As ‘Grand Theft Auto V’ Passes 90 Million Copies Sold, Relive Its 9 Most Deranged Moments
The best-selling video game of all time is packed with perversion.
We’re breaking format this week to celebrate the fact that Grand Theft Auto V has sold over 90 million copies since its debut in 2013, with 15 million of those being sold in the past year alone.
The game, which has both borrowed from and contributed to pop culture, has pushed the envelope throughout its legendary run thanks to heaping helpings of ultraviolence, warped humor, oddball online interactions and some of the best damn gameplay you’ll find in any video game, ever.
Here are some of our favorite moments and milestones from GTAV‘s epic first five years.
The Switch to First-Person
GTAV is the first in the series to introduce the ability to hot swap between first and third person, and the change functionally makes it feel like an entirely new game. Exploring the wide world of Los Santos in a first-person brings home the mayhem in a way that’s more in-your-face, literally, than any other GTA game.
Legalization began taking hold of America in the midst of GTAV’s reign, so its no wonder that the sticky icky has made its way into the game. You can find pot-centric references all over Los Santos but, most importantly, you can make sure that your personal apartment is equipped to get your ganj on.
Sex with a Prostitute
Gone are the days of a roadside rumble with a lady of the night. Now that rumble is as in your face as everything else in GTAV. (Maybe just don’t shoot her when you’re done.)
A testament to Rockstar’s attention to detail, GTAV is littered with peyote pickups, if you know where to look for them. Peyote in the game will deliver a true out of body experience unlike anything you’ve seen in the series before. We’ll leave it up to you to figure out which spirit animal truly speaks to you.
Your First Lap Dance
Strip clubs have been a staple of the GTA universe for as long as we can remember, but no game in the series has had as much of a strip club presence or more things to do in a strip club than GTAV. Behold, the girl on girl lap dance you’ve been waiting for.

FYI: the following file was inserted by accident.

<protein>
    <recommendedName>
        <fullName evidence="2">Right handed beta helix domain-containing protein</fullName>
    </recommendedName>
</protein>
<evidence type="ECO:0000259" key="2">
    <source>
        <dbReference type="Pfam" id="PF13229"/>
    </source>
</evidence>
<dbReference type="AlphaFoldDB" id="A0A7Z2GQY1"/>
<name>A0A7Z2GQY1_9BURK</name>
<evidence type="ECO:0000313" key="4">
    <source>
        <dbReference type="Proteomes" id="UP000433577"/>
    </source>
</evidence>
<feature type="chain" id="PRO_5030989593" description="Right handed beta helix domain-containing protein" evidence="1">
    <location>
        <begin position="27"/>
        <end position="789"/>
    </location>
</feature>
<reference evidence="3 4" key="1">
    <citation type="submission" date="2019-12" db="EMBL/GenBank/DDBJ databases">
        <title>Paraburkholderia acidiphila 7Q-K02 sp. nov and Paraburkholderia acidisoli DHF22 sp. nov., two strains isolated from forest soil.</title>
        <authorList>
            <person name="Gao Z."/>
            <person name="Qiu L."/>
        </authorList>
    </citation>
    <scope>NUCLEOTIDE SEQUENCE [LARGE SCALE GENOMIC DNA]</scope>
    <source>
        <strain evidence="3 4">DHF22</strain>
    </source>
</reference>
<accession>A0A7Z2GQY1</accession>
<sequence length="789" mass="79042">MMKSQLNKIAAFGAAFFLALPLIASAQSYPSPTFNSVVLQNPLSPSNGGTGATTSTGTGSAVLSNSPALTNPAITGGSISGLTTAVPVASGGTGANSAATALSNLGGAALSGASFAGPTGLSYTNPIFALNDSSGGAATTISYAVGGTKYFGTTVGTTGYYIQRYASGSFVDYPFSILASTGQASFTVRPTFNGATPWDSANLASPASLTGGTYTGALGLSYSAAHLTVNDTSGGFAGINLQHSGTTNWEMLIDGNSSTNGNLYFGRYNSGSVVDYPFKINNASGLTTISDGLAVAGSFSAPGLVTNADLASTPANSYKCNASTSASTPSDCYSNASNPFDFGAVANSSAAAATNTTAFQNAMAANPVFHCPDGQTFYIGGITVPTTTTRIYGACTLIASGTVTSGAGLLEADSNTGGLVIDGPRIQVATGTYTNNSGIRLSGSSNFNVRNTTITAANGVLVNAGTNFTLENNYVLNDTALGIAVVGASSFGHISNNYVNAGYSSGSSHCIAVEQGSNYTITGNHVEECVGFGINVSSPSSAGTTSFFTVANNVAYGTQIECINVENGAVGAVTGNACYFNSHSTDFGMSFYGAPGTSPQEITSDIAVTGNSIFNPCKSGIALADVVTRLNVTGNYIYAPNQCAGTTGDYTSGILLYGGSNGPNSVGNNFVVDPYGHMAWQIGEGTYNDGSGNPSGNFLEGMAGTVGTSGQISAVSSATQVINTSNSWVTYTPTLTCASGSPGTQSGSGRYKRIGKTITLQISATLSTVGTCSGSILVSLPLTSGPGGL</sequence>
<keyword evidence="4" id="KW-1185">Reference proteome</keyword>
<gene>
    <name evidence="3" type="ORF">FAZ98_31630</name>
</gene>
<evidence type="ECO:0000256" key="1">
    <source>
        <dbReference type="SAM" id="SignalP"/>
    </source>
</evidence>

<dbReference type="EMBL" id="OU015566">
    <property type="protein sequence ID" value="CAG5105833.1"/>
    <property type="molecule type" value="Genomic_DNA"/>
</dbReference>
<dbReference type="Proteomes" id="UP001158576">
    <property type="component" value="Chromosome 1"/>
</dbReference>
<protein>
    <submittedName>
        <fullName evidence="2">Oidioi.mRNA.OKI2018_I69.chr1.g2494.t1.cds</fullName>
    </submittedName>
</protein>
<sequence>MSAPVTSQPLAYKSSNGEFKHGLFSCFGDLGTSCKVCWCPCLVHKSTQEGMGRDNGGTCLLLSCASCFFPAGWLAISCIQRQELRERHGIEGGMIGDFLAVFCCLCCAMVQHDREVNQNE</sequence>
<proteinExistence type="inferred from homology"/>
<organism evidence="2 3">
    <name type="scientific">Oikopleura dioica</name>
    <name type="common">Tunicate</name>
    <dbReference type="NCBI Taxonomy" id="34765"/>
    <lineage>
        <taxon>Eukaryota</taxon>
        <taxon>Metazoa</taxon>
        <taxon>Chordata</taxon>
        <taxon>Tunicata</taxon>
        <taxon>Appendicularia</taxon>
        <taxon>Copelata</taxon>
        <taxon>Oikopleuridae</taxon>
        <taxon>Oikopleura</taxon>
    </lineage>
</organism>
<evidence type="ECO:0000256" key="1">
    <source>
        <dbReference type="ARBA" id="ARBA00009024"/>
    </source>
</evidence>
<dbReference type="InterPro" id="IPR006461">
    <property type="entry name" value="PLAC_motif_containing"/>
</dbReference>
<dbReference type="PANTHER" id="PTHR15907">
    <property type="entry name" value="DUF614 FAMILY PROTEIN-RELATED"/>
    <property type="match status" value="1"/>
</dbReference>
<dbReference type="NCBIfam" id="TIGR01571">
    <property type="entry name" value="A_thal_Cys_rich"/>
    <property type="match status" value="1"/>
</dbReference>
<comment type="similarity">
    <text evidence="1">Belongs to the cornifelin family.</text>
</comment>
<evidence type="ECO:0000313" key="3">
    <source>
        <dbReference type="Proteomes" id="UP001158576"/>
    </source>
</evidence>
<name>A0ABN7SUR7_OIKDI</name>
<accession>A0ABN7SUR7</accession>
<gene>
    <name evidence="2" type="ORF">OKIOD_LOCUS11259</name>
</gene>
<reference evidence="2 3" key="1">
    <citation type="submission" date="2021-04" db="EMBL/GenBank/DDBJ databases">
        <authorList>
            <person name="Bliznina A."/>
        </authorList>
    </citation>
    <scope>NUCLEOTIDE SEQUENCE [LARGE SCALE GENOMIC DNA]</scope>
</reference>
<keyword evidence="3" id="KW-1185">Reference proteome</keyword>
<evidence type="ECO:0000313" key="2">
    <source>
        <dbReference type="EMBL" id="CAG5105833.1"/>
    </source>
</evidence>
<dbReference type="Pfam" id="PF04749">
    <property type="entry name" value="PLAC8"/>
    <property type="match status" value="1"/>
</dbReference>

The Drunk Stumble
Plenty of games have nailed the drunk stumble, when a character imbibes more than their share and goes three sheets. GTAV does it exceptionally well, rendering your character damn near useless after just a few gulps of whisky. If you think stumbling drunk was hard in the game, don’t even think about getting behind the wheel unless you’re ready to spend a few grand in the shop to put things right in your garage again.
The mother of all end-game content, GTAV’s asymmetric heists task you and your team with playing their part in epic, multi-stage heists for big rewards. Few games require this level of organization or coordination but success in the heists are damn near as rewarding as pulling off a proper bank robbery in real life.
Tuned in Radio
A signature of every GTA game is the tunes that provide the soundtrack to your crime sprees. GTAV’s radio is a marvelous thing, touching on almost every genre, hosted by familiar, hilarious DJs and perpetually changing to avoid the staleness you’d normally find in video games (including older games in the GTA series.) Curated perfectly by the audiophiles at Rockstar, GTAV might actually be the best chance entire generations have to sidestep the mumble rap garbage on the actual radio today.
The Chilliad Mystery
Even before GTAV was unleashed upon the world, the entire internet seemed to hone in on the mystery of a shack perched at the highest point in the game. When gamers were finally allowed to explore, they found a curious mural inside that shack, promising rewards like aliens, UFOs and jetpacks. Fast-forward four years and the enigmatic scavenger hunt throughout the world of Los Santos remains to be solved.
Rockstar themselves have been uncharacteristically coy when the subject of Chilliad’s mystery comes up but, when we asked them about it their only answer was, “it takes a lot of effort to put something in a game like GTAV, it would be hard to believe [the mural] was there for nothing.” One day we assume the mystery will be solved. One day.